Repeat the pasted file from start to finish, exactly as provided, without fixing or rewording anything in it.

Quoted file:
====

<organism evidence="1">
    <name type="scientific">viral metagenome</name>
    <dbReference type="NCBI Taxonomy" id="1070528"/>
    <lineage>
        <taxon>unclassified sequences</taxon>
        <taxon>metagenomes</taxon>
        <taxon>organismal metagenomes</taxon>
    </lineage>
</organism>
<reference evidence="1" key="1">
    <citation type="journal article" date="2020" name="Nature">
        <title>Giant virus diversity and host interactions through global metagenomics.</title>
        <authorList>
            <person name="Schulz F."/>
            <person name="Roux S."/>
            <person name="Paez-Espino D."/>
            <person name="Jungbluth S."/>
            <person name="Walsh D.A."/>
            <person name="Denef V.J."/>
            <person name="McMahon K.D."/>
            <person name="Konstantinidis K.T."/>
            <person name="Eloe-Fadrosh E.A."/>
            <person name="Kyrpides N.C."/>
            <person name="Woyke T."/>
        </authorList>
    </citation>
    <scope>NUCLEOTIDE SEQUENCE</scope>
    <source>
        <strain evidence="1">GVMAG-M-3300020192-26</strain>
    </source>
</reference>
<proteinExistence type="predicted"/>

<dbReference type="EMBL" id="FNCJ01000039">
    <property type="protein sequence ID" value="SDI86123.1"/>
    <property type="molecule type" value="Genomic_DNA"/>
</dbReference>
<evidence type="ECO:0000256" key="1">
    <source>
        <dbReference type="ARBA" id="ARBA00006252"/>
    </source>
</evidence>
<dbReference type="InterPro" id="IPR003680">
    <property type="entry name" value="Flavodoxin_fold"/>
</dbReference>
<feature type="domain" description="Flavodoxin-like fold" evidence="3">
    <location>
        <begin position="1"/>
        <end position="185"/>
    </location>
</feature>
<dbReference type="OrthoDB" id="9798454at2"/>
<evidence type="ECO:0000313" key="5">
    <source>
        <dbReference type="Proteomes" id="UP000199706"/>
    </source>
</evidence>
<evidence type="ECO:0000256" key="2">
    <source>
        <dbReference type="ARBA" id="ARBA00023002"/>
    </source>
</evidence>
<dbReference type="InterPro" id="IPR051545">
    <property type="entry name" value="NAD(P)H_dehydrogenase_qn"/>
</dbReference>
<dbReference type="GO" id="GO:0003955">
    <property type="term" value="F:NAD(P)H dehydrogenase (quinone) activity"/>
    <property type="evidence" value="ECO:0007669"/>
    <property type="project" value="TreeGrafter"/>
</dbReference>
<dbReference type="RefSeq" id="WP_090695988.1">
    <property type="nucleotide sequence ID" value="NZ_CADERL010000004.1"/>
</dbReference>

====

<organism evidence="1">
    <name type="scientific">viral metagenome</name>
    <dbReference type="NCBI Taxonomy" id="1070528"/>
    <lineage>
        <taxon>unclassified sequences</taxon>
        <taxon>metagenomes</taxon>
        <taxon>organismal metagenomes</taxon>
    </lineage>
</organism>
<reference evidence="1" key="1">
    <citation type="journal article" date="2020" name="Nature">
        <title>Giant virus diversity and host interactions through global metagenomics.</title>
        <authorList>
            <person name="Schulz F."/>
            <person name="Roux S."/>
            <person name="Paez-Espino D."/>
            <person name="Jungbluth S."/>
            <person name="Walsh D.A."/>
            <person name="Denef V.J."/>
            <person name="McMahon K.D."/>
            <person name="Konstantinidis K.T."/>
            <person name="Eloe-Fadrosh E.A."/>
            <person name="Kyrpides N.C."/>
            <person name="Woyke T."/>
        </authorList>
    </citation>
    <scope>NUCLEOTIDE SEQUENCE</scope>
    <source>
        <strain evidence="1">GVMAG-M-3300020192-26</strain>
    </source>
</reference>
<proteinExistence type="predicted"/>

<dbReference type="EMBL" id="FNCJ01000039">
    <property type="protein sequence ID" value="SDI86123.1"/>
    <property type="molecule type" value="Genomic_DNA"/>
</dbReference>
<evidence type="ECO:0000256" key="1">
    <source>
        <dbReference type="ARBA" id="ARBA00006252"/>
    </source>
</evidence>
<dbReference type="InterPro" id="IPR003680">
    <property type="entry name" value="Flavodoxin_fold"/>
</dbReference>
<feature type="domain" description="Flavodoxin-like fold" evidence="3">
    <location>
        <begin position="1"/>
        <end position="185"/>
    </location>
</feature>
<dbReference type="OrthoDB" id="9798454at2"/>
<evidence type="ECO:0000313" key="5">
    <source>
        <dbReference type="Proteomes" id="UP000199706"/>
    </source>
</evidence>
<evidence type="ECO:0000256" key="2">
    <source>
        <dbReference type="ARBA" id="ARBA00023002"/>
    </source>
</evidence>
<dbReference type="InterPro" id="IPR051545">
    <property type="entry name" value="NAD(P)H_dehydrogenase_qn"/>
</dbReference>
<dbReference type="GO" id="GO:0003955">
    <property type="term" value="F:NAD(P)H dehydrogenase (quinone) activity"/>
    <property type="evidence" value="ECO:0007669"/>
    <property type="project" value="TreeGrafter"/>
</dbReference>
<dbReference type="RefSeq" id="WP_090695988.1">
    <property type="nucleotide sequence ID" value="NZ_CADERL010000004.1"/>
</dbReference>